My Hometown Top Travel

Macau: a multicultural gem tucked in a corner of China

The Cotai skyline of Macau, which includes the city's famed casinos. (Kayla Chan/YJI)

MACAU – For myself and the 600,000 other people who live in Macau, three common words in my vocabulary are “near Hong Kong.” Although we’re somewhat prone to riding the coattails of our industrious neighbor’s shiny reputation, this lesser-known city has an identity of its own.

There are many ways to describe Macau. A statistician might rattle off some numbers: 33 square kilometers in area – not even a dot on the map, even when you zoom in to China; 20,700 people per square kilometer in population density, quite a crowded place to be; 81.73 years in life expectancy, third highest in the world.

As a fan of writing, however, words are my favorite medium. So if I were to describe Macau in three words, they’d be “multicultural,” “comfortable,” and, of course, “home.” 

Senado Square, part of a UNESCO World Heritage Site. (Kayla Chan/YJI)

Macau is multicultural, because it’s home to a variety of ethnicities and nationalities and had for years been under Portuguese rule. Even though we have to cross a literal country border to leave the city (courtesy of some slightly convoluted laws), there’s plenty of cultural variety we can experience within its confines. Every day, I meet people from all corners of the map, and I am constantly astonished by the varied palette of cultures the world has to offer.

The ruins of St. Paul’s Cathedral. (Kayla Chan/YJI)

During autumn, the city hosts the “Macau Food Festival,” something which my friends and I rarely miss. It offers the opportunity for us to taste new cuisines and – despite the language barrier – meet the various friendly owners of the diverse restaurants in the city and beyond. 

Because it’s right by the Pacific Ocean, people from a variety of countries used to visit by sea, so much so that some of the ports have achieved historical status. At the locally famous “Hac Sa Beach,” the sand is dark. If you ask someone in the know, they might tell you something about sediments in the ocean – I wouldn’t know. On the beach, you’d also see children of various nationalities and backgrounds wading into the waves or burying their friends in the sand and hear the sounds of different languages.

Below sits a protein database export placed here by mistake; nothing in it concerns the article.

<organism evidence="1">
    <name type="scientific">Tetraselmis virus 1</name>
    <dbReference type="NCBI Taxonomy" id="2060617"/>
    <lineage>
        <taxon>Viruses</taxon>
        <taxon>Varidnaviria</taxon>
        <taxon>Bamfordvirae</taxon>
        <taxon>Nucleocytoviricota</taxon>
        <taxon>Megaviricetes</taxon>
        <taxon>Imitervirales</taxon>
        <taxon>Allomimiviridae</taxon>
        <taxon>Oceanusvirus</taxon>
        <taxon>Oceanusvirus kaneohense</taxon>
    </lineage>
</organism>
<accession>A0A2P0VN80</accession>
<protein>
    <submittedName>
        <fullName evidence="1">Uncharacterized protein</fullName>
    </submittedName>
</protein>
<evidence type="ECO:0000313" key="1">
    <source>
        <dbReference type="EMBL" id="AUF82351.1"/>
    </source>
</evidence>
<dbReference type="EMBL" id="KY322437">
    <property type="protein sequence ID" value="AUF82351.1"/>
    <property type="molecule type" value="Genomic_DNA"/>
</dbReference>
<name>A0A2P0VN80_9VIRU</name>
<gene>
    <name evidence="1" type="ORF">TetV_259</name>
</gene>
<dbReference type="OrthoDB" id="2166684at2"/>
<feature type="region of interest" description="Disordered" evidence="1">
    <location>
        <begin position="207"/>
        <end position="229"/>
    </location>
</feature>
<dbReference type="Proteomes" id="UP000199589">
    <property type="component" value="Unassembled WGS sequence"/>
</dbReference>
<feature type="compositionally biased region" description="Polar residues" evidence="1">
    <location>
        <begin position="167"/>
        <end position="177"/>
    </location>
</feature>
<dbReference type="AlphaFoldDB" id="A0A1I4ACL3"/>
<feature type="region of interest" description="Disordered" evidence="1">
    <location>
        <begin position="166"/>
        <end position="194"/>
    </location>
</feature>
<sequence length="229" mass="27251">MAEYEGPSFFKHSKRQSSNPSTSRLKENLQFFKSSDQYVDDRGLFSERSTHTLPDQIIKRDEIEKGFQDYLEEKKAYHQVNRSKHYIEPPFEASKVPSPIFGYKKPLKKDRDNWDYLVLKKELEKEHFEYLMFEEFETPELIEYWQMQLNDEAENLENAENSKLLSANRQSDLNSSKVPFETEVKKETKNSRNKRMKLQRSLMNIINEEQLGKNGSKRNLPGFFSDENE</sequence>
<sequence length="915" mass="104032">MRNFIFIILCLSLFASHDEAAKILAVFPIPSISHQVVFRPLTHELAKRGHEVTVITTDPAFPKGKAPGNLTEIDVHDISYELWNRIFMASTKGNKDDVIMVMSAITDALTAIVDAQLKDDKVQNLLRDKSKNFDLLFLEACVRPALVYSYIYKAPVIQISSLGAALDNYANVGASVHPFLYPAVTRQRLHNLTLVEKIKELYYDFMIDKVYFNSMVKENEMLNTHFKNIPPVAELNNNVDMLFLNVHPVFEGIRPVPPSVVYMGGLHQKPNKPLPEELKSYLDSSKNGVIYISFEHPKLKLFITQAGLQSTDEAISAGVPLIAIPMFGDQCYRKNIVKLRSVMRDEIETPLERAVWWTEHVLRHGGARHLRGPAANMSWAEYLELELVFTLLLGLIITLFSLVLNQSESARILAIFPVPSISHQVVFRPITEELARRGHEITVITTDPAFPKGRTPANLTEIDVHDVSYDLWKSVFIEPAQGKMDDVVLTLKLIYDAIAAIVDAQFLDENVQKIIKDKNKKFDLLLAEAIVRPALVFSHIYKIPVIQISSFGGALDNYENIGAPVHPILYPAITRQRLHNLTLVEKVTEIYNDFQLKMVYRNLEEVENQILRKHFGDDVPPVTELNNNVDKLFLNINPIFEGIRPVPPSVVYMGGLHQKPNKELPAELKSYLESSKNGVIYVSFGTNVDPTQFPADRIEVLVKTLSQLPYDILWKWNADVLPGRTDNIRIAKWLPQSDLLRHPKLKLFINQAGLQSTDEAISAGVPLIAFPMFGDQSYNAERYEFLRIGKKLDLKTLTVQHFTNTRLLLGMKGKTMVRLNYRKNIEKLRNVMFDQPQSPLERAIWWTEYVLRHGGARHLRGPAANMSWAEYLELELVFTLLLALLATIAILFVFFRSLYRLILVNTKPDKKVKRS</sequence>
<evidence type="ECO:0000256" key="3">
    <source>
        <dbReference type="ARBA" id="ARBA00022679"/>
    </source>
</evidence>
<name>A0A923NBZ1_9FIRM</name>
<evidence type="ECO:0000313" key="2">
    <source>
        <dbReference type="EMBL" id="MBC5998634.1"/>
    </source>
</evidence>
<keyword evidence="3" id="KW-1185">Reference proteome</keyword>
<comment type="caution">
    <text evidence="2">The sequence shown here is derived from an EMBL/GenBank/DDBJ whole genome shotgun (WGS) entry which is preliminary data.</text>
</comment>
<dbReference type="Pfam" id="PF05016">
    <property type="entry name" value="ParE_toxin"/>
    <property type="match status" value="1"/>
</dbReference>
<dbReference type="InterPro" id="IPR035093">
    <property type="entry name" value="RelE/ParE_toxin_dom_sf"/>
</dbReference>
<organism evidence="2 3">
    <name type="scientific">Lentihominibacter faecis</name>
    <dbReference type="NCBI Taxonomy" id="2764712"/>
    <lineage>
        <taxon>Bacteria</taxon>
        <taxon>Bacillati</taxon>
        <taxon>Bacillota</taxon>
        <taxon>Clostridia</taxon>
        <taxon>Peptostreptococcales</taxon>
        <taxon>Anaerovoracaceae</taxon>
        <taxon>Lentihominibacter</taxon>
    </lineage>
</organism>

Macau is also a comfortable place to live for a variety of reasons. First, the weather is mostly enjoyable. Because it’s located near the Tropic of Cancer, what we experience throughout the year can best be described as a diluted version of the seasons. During the summer months, it can get pretty hot, and the city suddenly becomes full of people in shorts and T-shirts. As the weather turns cold, we start sporting sweaters and puffer jackets, but it’s never to the point of freezing, so I’d say it’s bearable. In short, it’s rarely extremely hot or extremely cold, so it’s quite a nice place to stay throughout the year.

It’s also a comfortable place, because of the people. Everyone – from the owner of the stationery store to the street cleaner – is, for the most part, happy to chat, as long as you can circumvent any linguistic obstacles. And many local shopkeepers are willing to give you a pass when you’re a bit short on change. When I find myself lost in its labyrinthine alleys, I always feel like I can seek help from the people around me.

People walk toward Posto Fronteiriço das Portas do Cerco, which is the border crossing with China. (Kayla Chan/YJI)

Finally, Macau is home. As everyone who lives here knows, the city is far from perfect. Because it’s only begun developing in recent years, there are still limited opportunities here, and most students end up studying abroad. And, even though there are many events and activities (did I mention the water parks?) available, sometimes it can get a little boring. 

Despite all this, though, whenever I’m traveling for more than a few days, I always start to miss this place, and no matter how exciting other countries may be, their sights and sounds can’t compare to the feeling of being home. It certainly hasn’t got the glamorous reputation of our neighbor Hong Kong, or the quaint atmosphere of the Chinese towns up north, but to me, it truly is one of the best places in the world.

Kayla Chan is a Junior Reporter with Youth Journalism International.

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